HEALTHY LIVING: In touch with the earth

Published 12:00 am Monday, June 28, 2021

Wild Ginger’s Homestead specializes in herbal products and plants

WATERLOO — Since 2013, Wild Ginger’s Homestead, has been offering organically-grown herbs and plants and foraged food products.

Owner Chaille Shaw said when she retired from law enforcement, she was diagnosed with post traumatic stress disorder and she found that herbal remedies helped her with her symptoms.

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Shaw, who studied horticulture, plant taxonomy and art, saw a good fit for her knowledge.

“It was a great idea,” she said. “It had been my hobby and passion since the ‘90s.”

Not wanting to use pharmaceutical drugs, she decided to go a natural route.

“I knew there had to be a better way,” she said.

One of those she chose to grow was passion flower, native to Ohio, and a vine with an edible fruit. It has been used in folk medicine to treat stress and anxiety.

Another is valerian, a flowering plant, native to Europe and Asia, known for its calming effects. She began selling and giving away the excess of what she grew.

“And, from there, it became a beautiful garden of herbs,” Shaw said of the business, which is located on Forest Ridge Road in Waterloo.

While Wild Ginger’s does not have a brick and mortar location, she runs things through Facebook, which she updates regularly with posts on the homestead.

For instance, recent ones have shown a plentiful crop of gooseberries and organic cherries.

Shaw said those interested in her products can message her on Facebook, and she will travel to them.

“I will meet them in any direction,” she said.

She follows the philosophy of permaculture, an ecologically harmonious approach to growing, which uses the existing topography of the land.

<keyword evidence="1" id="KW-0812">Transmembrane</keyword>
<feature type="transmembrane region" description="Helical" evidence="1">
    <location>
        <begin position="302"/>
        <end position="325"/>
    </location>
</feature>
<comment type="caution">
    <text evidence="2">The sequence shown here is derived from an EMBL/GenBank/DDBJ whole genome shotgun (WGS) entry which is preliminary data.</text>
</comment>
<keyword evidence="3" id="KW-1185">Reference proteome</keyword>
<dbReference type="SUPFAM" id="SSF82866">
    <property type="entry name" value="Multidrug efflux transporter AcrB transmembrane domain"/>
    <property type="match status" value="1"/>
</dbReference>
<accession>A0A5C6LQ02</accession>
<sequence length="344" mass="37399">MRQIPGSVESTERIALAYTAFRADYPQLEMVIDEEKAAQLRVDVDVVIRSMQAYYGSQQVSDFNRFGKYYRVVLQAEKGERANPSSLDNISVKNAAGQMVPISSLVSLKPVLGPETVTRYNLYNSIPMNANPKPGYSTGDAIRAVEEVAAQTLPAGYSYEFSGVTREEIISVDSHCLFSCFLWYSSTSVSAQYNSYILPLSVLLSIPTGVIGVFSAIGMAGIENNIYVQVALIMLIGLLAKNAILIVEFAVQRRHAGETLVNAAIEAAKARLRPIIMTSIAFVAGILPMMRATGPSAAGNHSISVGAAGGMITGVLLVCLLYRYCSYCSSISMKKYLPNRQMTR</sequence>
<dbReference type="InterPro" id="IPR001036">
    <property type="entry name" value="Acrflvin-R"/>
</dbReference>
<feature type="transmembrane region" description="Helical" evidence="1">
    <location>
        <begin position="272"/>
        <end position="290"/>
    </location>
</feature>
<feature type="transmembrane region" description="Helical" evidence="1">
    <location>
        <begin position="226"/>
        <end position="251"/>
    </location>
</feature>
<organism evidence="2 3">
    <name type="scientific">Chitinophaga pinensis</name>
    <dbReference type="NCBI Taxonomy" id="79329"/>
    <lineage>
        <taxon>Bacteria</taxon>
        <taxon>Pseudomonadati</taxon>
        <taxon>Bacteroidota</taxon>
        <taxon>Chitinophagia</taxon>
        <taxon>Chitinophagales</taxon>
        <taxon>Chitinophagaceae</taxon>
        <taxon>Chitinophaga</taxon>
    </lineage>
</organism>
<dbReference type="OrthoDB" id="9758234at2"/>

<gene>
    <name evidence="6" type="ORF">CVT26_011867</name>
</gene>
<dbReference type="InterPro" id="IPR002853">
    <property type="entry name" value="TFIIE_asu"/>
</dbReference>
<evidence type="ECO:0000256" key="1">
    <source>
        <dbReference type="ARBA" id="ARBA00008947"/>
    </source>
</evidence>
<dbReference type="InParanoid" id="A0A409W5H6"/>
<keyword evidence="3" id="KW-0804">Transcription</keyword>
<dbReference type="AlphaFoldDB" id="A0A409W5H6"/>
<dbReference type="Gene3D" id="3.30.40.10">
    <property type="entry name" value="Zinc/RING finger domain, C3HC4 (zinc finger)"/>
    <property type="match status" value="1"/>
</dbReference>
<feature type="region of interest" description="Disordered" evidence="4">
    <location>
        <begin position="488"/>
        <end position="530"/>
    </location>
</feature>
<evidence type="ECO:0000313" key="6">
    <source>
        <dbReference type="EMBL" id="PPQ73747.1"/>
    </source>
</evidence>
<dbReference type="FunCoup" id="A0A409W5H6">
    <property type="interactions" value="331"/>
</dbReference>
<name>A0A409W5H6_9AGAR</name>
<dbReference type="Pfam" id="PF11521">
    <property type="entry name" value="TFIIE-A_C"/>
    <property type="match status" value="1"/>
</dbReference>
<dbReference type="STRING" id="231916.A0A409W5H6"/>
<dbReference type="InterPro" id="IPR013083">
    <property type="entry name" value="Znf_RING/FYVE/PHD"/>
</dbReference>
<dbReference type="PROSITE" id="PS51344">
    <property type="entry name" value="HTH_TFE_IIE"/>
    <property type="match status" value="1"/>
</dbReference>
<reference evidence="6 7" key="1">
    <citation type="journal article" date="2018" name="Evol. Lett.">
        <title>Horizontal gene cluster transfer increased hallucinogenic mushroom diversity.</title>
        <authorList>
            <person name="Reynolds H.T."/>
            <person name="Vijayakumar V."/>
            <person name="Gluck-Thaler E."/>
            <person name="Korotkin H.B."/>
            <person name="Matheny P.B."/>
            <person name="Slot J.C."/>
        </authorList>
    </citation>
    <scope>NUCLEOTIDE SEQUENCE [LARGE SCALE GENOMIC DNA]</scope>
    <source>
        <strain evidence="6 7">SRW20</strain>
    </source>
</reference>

She said this promotes good stewardship of the land, minimizes a carbon footprint and is more sustainable.

“And it reduces the workload,” she said.

Shaw also specializes in foraging and, in addition to selling products found in the wild, she works to educate people on the subject.

“I’ll come to anyone’s house to teach foraging,” she said.

With the COVID-19 pandemic subsiding, Shaw said she plans to attend more events and sell her wares at local farmers markets, as well as get her products into small stores and specialty shops.

She said one of those will be the Wild Ramp, a year-round farmers and food market located on Huntington’s west end.

For the past few years, Shaw has also organized communitywide scavenger and treasure hunts, activities that had two aims: to give families something to do during the pandemic and to promote businesses out in the county. Those taking part followed clues and drove to different stops on the hunt, with the winner receiving a prize basket of items from local businesses.

The proceeds of these events went to charity, with donations made to veterans groups and Backpack Buddies. Later this year, Shaw said she plans to host another event, with the donation going to Collins Career Technical Center student who was assaulted and injured in Huntington earlier this month.

From dealing with PTSD to finding remedies, Shaw said she hopes her experience, work and research in the field can help others.

“It promotes healing and I hope to be an inspiration to other women,” she said.

For more on Wild Ginger’s Homestead, visit their Facebook page at